ps Are the JBroida from JKI? If you are, fancy meeting you here!

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Kaffee Bitte

#6: Post by Kaffee Bitte »

You will see a lot of PI talk amongst the flow control crowd. Often talking about 3-4 bar PI which is really about right if you want to make a cafe crema instead of a espresso, just roll along at that to the end. Levers with boilers pre infuse differently though. Usually at boiler pressure so between .7 and 1.5 bars. This is mainly why lever PI tends to be more drawn out.

15 seconds is about my minimum unless I am doing a blooming shot or turboing a light roast. Sometimes I lift the lever and let it fill and just leave it until it drips, sometimes I will lift and do a half pull or two. Just depends on the coffee really. Certain DP coffees I often use do better with two or three half pulls to speed the PI or a full bloom, reraise lever and pull. Wet process coffees I tend to just raise and wait for drips.
Lynn G.
LMWDP # 110
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JBroida (original poster)

#7: Post by JBroida (original poster) »

dilin wrote:Consider it as the surprise factor in lever machines. Sometimes I do it, sometimes I don't, but each time the shot is delicious.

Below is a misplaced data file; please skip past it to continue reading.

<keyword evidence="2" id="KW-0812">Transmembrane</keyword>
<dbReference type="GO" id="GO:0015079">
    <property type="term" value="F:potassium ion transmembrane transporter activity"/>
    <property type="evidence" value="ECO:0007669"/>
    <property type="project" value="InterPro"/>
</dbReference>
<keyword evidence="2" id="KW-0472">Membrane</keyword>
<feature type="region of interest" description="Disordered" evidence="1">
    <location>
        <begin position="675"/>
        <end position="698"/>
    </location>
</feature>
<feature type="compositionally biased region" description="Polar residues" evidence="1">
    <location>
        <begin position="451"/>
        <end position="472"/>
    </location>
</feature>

ps Are the JBroida from JKI? If you are, fancy meeting you here!
Yeah... another rabbit hole to go down i guess. On the plus side, the shop now has a solid espresso setup :D

JBroida (original poster)

#8: Post by JBroida (original poster) »

Kaffee Bitte wrote:You will see a lot of PI talk amongst the flow control crowd. Often talking about 3-4 bar PI which is really about right if you want to make a cafe crema instead of a espresso, just roll along at that to the end. Levers with boilers pre infuse differently though. Usually at boiler pressure so between .7 and 1.5 bars. This is mainly why lever PI tends to be more drawn out.

15 seconds is about my minimum unless I am doing a blooming shot or turboing a light roast. Sometimes I lift the lever and let it fill and just leave it until it drips, sometimes I will lift and do a half pull or two. Just depends on the coffee really. Certain DP coffees I often use do better with two or three half pulls to speed the PI or a full bloom, reraise lever and pull. Wet process coffees I tend to just raise and wait for drips.
Yeah... I've noticed that as i read about how a lot of the machines work. I think I'll play around with less pressure and see how that works out. Initially, it was about trying to solve for the intense acidity I wasn't enjoying. I played around with grind size, dose, temperature, and pressure, but the PI worked the best at mellowing that part out and making tastier shots.

RyanP

#9: Post by RyanP »

It's my opinion that length and pressure/flow of preinfusion has more to do with your grinder and the coffee you're using. Those two variables will dictate how you control preinfusion with your espresso machine, not the other way around.

fliz

#10: Post by fliz »

I'll second Ryan's comment.

The beans and grind make a big difference wrt to preinfusion needs. When doing a shorter pull on a light roast, the only way I don't end up w/ something under extracted is if I grind finer and do a longer preinfusion (like 30 seconds). Even with this longer preinfusion at 2-3 bar, I'll only accumulate <1g in the cup before ramping up 8 bar.